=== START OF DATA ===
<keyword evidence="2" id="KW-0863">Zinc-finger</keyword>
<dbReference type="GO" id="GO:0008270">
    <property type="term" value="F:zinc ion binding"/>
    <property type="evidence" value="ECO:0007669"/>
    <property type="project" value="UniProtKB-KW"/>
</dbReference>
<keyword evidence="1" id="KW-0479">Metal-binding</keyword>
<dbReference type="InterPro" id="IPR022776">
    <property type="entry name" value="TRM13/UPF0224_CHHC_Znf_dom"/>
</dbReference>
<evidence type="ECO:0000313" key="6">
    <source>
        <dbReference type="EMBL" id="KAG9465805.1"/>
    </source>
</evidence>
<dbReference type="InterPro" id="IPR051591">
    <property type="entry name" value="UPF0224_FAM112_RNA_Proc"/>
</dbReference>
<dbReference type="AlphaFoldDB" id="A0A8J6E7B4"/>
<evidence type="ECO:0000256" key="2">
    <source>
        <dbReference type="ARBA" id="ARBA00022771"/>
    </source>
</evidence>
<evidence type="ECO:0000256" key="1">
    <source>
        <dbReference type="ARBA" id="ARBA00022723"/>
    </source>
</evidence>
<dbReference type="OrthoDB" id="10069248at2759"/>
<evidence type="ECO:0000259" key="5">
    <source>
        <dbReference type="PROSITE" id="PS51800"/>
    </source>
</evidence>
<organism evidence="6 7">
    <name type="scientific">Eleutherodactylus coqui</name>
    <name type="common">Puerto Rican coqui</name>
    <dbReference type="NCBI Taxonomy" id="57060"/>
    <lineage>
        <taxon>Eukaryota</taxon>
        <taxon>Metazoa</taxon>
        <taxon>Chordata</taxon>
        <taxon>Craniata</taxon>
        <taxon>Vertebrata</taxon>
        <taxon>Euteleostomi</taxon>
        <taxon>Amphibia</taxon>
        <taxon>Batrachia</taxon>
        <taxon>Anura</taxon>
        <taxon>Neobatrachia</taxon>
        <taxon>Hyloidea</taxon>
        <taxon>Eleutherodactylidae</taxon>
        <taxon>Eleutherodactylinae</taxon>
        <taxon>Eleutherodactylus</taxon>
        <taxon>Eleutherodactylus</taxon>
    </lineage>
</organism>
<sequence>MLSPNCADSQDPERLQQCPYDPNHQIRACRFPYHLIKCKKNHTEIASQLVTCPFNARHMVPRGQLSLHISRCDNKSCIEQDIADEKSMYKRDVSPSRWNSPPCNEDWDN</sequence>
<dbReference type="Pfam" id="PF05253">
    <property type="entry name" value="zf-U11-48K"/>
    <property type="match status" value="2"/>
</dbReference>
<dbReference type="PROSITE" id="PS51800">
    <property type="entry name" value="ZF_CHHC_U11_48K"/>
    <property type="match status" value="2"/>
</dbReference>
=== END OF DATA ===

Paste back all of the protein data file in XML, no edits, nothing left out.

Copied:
<keyword evidence="2" id="KW-0863">Zinc-finger</keyword>
<dbReference type="GO" id="GO:0008270">
    <property type="term" value="F:zinc ion binding"/>
    <property type="evidence" value="ECO:0007669"/>
    <property type="project" value="UniProtKB-KW"/>
</dbReference>
<keyword evidence="1" id="KW-0479">Metal-binding</keyword>
<dbReference type="InterPro" id="IPR022776">
    <property type="entry name" value="TRM13/UPF0224_CHHC_Znf_dom"/>
</dbReference>
<evidence type="ECO:0000313" key="6">
    <source>
        <dbReference type="EMBL" id="KAG9465805.1"/>
    </source>
</evidence>
<dbReference type="InterPro" id="IPR051591">
    <property type="entry name" value="UPF0224_FAM112_RNA_Proc"/>
</dbReference>
<dbReference type="AlphaFoldDB" id="A0A8J6E7B4"/>
<evidence type="ECO:0000256" key="2">
    <source>
        <dbReference type="ARBA" id="ARBA00022771"/>
    </source>
</evidence>
<evidence type="ECO:0000256" key="1">
    <source>
        <dbReference type="ARBA" id="ARBA00022723"/>
    </source>
</evidence>
<dbReference type="OrthoDB" id="10069248at2759"/>
<evidence type="ECO:0000259" key="5">
    <source>
        <dbReference type="PROSITE" id="PS51800"/>
    </source>
</evidence>
<organism evidence="6 7">
    <name type="scientific">Eleutherodactylus coqui</name>
    <name type="common">Puerto Rican coqui</name>
    <dbReference type="NCBI Taxonomy" id="57060"/>
    <lineage>
        <taxon>Eukaryota</taxon>
        <taxon>Metazoa</taxon>
        <taxon>Chordata</taxon>
        <taxon>Craniata</taxon>
        <taxon>Vertebrata</taxon>
        <taxon>Euteleostomi</taxon>
        <taxon>Amphibia</taxon>
        <taxon>Batrachia</taxon>
        <taxon>Anura</taxon>
        <taxon>Neobatrachia</taxon>
        <taxon>Hyloidea</taxon>
        <taxon>Eleutherodactylidae</taxon>
        <taxon>Eleutherodactylinae</taxon>
        <taxon>Eleutherodactylus</taxon>
        <taxon>Eleutherodactylus</taxon>
    </lineage>
</organism>
<sequence>MLSPNCADSQDPERLQQCPYDPNHQIRACRFPYHLIKCKKNHTEIASQLVTCPFNARHMVPRGQLSLHISRCDNKSCIEQDIADEKSMYKRDVSPSRWNSPPCNEDWDN</sequence>
<dbReference type="Pfam" id="PF05253">
    <property type="entry name" value="zf-U11-48K"/>
    <property type="match status" value="2"/>
</dbReference>
<dbReference type="PROSITE" id="PS51800">
    <property type="entry name" value="ZF_CHHC_U11_48K"/>
    <property type="match status" value="2"/>
</dbReference>